I mentioned last week that I thought the heather was late coming into bloom this year. Well, the sunny spell has given it a spurt and it’s now getting there.
Still not as intense as I remember though.
This is taken from the old Rosedale mineral railway near to the top of the incline and is looking across to Round Hill, the highest point on the North York Moors.
The steep heavily forested slopes of Botton Head and Jackson’s Bank look bare after being partially felled.
Botton Head is named on the oldest Ordnance Survey map as Burton Head, which gives more of a hint of the local pronunciation of ‘Burton’ than it does ‘Botton’.
‘Botton’ comes from Greenhow Botton, the name of the valley bottom.
The Rev. Atkinson in a footnote in his “Forty Years in a Moorland Parish” writes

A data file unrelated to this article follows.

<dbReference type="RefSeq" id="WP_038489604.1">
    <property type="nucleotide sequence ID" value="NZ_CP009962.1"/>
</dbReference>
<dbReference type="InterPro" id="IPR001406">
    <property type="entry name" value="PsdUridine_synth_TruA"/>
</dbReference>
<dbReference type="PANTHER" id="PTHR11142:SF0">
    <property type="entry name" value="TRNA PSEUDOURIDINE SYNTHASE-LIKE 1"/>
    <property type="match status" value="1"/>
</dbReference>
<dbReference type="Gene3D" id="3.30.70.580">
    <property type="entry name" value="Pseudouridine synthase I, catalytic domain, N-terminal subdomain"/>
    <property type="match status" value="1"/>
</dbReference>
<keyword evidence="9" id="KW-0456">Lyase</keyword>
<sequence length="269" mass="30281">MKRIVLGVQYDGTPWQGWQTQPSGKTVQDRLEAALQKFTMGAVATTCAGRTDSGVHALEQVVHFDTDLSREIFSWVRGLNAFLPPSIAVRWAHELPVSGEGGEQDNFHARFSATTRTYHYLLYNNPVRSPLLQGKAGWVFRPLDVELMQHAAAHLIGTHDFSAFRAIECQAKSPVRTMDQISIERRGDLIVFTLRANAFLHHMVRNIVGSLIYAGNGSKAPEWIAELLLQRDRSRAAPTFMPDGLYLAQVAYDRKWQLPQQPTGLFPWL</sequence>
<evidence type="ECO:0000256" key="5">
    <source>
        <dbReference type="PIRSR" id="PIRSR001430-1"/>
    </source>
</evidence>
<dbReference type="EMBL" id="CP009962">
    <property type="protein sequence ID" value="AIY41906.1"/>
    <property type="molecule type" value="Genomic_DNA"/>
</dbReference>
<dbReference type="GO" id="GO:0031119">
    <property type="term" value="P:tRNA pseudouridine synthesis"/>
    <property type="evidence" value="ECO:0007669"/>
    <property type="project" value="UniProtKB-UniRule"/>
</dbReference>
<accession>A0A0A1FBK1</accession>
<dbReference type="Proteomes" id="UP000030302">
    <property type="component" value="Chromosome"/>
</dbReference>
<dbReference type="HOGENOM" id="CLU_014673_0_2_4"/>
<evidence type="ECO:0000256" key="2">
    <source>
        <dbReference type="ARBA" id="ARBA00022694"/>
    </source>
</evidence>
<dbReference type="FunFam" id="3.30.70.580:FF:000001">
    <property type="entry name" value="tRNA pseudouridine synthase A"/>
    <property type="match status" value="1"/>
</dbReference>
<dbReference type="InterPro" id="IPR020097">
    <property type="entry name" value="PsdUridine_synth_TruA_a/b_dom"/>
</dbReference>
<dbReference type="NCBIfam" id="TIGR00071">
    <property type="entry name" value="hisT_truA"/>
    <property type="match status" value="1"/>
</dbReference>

Some idea of the comparative depth of the dales may be collected from the old nomenclature of certain portions or divisions of more than one of them. Thus, in Ingleby Greenhow there is a local division or sub-district called Greenhow Botton, of which Graves in his History of Cleveland says: “It is significantly called Greenhowe Bottom, it being a narrow secluded vale, so deeply intrenched with mountains that (like some parts of Borrowdale in Cumberland) in the depth of winter the sun never shines.” Graves writes “Bottom”; but the word really is “Botton,” and has been written with the n (not m) from a very early period, there being two or three documents in the Cartularium of Gysburne Priory, dating early in the thirteenth century, preserving the form Bothine. … The original word is Icelandic botn, and it is applied to the head of a bay, lake, dale, or the like, the compound word dals-botn being a word of actual occurrence. Moreover, Vigfnssen remarks that “Botn” is a local name still in Iceland.